In perhaps the most anticipated and widely-promoted adoption-relevant movie of the year, Sony Pictures revisits the story of Annie. Played by Quvenzhane Wallis, who was so brilliant in the excellent Beasts of the Southern Wild, Annie lives in New York City. She has been in foster care for almost her whole life; she was found, abandoned with a note, outside of a restaurant when she was only 4 years old. At first, Annie lives with Miss Hannigan, a bitter, disillusioned former singer who now takes care of foster kids for income. Eventually, she moves in with Stacks, a wealthy entrepreneur with political ambitions.
The film does portray some negative, and largely untrue, stereotypes about foster parents and the foster care system, but it also provides examples of several strengths possessed by many foster youth and foster alumni.
First, the good stuff! Annie is resilient. She maintains her optimism and cheerfulness in spite of disappointments and unkindness that she experiences. Annie is courageous, smart, hopeful and optimistic, like many kids in foster care. She is mature, and has a good understanding of what it means to be in foster care – and what it doesn’t mean! One person often refers to Annie as an orphan. Annie corrects him, “I’m a foster kid, not an orphan. I have parents.” This is a helpful distinction to make on such a large stage. Kids in foster are aren’t orphans, and the initial, primary goal in foster care is almost always reunification. It’s important for foster parents – and society! – to remember, embrace, and support that.
Annie doesn’t know how to read; she explains that she has been able to hide this so far. In fact, her explanation is heartbreaking, “It’s not like the whole world wants a foster kid to begin with, and plus it’s embarrassing. I didn’t want anyone to know.” Stacks does a good job of joining with Annie when she is ashamed of her inability to read. He tells her, “Everybody’s got something they don’t want anyone to know.”
When Stacks learns of Annie’s struggle, he gets Annie a tutor; she responds very well, and quickly learns how to read. Many kids in foster care struggle academically, but so often the cause is a lack of time and opportunity to learn. Stacks asks how this can happen – someone responds that in the system, “people get lost.” Foster kids are very often smart, and can thrive when given the opportunity to do so. Annie captures that.
When Annie finds her record, she exclaims, “Damn! I’ve been in a lot of homes.” Sad, but true, for many kids in care. And it’s easy for parents and professionals to see a case file with lots of homes, and assume that the child is very challenging or has lots of problematic behaviors. I’ve worked with many kids who were moved, not because of their behaviors, but because of the foster parents’ issues. I don’t think it’s ever “just” the kid.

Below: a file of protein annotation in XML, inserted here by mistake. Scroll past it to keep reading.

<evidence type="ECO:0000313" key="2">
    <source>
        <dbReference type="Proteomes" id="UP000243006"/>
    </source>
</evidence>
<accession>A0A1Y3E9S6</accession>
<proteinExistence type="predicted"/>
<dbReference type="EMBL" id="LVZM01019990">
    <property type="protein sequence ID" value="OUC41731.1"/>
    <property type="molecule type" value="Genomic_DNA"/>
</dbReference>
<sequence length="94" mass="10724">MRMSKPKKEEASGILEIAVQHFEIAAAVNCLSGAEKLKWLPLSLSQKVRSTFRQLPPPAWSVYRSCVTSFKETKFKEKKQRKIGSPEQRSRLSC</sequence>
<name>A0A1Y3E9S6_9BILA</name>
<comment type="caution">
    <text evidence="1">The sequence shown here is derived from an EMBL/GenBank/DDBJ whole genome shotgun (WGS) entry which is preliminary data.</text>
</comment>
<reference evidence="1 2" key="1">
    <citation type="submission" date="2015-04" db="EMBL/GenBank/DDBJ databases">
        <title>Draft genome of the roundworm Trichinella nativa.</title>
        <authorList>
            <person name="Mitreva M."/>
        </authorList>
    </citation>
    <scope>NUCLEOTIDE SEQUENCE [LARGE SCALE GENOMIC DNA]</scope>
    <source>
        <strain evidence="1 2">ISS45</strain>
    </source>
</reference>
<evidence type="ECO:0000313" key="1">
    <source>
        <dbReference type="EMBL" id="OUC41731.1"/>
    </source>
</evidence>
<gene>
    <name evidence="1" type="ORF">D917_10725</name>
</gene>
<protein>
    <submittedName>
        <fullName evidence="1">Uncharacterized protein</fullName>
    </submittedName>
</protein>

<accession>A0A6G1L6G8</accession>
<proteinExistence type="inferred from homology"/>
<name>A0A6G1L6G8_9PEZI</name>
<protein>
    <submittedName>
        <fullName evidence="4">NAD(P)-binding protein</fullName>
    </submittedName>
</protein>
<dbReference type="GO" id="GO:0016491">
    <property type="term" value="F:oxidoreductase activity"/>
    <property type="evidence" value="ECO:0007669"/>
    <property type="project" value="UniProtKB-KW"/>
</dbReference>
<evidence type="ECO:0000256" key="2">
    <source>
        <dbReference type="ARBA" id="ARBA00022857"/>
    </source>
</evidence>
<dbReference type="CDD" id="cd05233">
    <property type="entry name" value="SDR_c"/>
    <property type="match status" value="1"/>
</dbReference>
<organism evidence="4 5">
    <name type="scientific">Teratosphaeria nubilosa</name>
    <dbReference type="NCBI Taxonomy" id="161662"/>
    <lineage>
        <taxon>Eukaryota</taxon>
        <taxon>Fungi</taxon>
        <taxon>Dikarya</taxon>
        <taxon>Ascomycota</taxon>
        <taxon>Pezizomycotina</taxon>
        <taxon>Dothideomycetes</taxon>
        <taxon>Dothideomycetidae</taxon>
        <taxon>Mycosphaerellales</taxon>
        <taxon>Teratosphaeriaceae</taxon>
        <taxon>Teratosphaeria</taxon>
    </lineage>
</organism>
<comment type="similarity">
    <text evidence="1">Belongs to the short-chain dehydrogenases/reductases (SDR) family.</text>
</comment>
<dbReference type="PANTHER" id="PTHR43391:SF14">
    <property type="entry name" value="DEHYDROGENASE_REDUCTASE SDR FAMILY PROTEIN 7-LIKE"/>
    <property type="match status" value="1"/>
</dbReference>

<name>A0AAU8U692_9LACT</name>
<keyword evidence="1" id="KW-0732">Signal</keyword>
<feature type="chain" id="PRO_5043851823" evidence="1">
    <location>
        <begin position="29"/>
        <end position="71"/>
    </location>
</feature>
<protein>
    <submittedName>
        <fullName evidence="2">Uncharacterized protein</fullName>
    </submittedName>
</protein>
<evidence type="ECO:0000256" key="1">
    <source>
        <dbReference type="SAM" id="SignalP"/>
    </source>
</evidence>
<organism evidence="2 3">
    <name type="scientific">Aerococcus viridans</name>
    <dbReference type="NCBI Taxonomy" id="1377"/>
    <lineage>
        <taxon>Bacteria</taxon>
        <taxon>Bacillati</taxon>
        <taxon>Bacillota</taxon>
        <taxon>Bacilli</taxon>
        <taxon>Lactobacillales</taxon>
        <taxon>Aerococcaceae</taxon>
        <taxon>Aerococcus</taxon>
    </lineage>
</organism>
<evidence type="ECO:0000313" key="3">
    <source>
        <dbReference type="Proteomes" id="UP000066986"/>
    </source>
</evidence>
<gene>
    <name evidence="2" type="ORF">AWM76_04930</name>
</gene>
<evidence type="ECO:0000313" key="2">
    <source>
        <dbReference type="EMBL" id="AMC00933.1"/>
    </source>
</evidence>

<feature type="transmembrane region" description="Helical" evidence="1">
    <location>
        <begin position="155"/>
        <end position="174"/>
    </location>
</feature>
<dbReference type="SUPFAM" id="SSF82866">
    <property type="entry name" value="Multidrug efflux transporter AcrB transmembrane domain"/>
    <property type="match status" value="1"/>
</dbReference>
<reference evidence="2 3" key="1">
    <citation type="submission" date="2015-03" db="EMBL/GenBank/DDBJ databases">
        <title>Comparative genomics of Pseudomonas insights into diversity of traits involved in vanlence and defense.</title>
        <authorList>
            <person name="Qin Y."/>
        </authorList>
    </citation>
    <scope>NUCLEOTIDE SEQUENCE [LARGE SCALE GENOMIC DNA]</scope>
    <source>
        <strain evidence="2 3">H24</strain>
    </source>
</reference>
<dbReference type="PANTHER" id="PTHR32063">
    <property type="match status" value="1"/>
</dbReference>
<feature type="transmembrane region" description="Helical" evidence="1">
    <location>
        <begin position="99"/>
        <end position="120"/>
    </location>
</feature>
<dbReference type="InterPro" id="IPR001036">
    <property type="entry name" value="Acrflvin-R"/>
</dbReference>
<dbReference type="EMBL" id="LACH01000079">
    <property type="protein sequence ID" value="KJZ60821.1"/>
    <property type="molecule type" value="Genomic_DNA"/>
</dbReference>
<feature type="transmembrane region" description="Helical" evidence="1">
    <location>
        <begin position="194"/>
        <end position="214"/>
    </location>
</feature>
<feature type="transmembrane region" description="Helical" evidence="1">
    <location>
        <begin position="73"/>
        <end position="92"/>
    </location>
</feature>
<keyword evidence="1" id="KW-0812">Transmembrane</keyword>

There are some aspects which aren’t so positive, and I think it’s worth sharing them here, as well. Annie spends much time dreaming about her parents. Kids in care do think about their parents, and when there is no access to accurate information, kids tend to dream up new information. Sometimes it’s worse than realistic, sometimes it’s better than realistic, but it’s often unrealistic – and sometimes their imagined reality is hidden from those that are caring for them. This reminds me how important it is to provide kids with age-appropriate, but honest, information about their stories, all along.
Stacks learns to love when Annie teaches him. She shows him the value of letting people into his heart. He says, “Annie gave me what I didn’t know I needed.” It would be better, though, if Annie learned from, and could depend on, her caretaker for emotional support, rather than vice versa. Annie’s sensitivity and emotional maturity is certainly a virtue, but it’s unfair to her to have to use it to help an adult – who is in charge of her care – to grow. Some kids in foster care have been expected previously to function in a parental role for their younger siblings – sometimes, this leads to what is sometimes called “parentified” behavior. For a while, Annie seems to be in a parental role (psychoeducationally, at least,) over Stacks. It should never be a kid’s job to get a parent to be loving and kind. That’s one thing that kids should be able to take for granted.
Miss Hannigan is generally a horrible foster mother, and she fits the unfortunate, untrue, but often believed stereotypes of foster parents. She’s in it only for the money. She calls Annie “you little rat.” She belittles Annie, telling her that the world doesn’t “need a smart-mouthed little rat,” and saying that because the world doesn’t need Annie, that’s why Annie’s in foster care. She also tells her, “You’re only here because I get $157 a week from the state for you.” She later. She wakes the girls by spraying them with water, and withholds food until they complete their chores.
She tells the children, “Clean like your life depends on it, because it does.” Her cruelty has impacted the foster kids’ view of the world. They sing, “Instead of kisses, we get kicked; no one cares for you a bit, when you’re a foster kid.” Miss Hannigan cruelly kicks Annie out of her home, telling her, “I told the inspector I don’t want to foster you any more. As of next week, you’re somebody else’s problem… Not a who, a where. A group home. Maybe that’ll teach you to open your mouth.” Miss Hannigan also cooperates in having Annie abducted by imposter parents.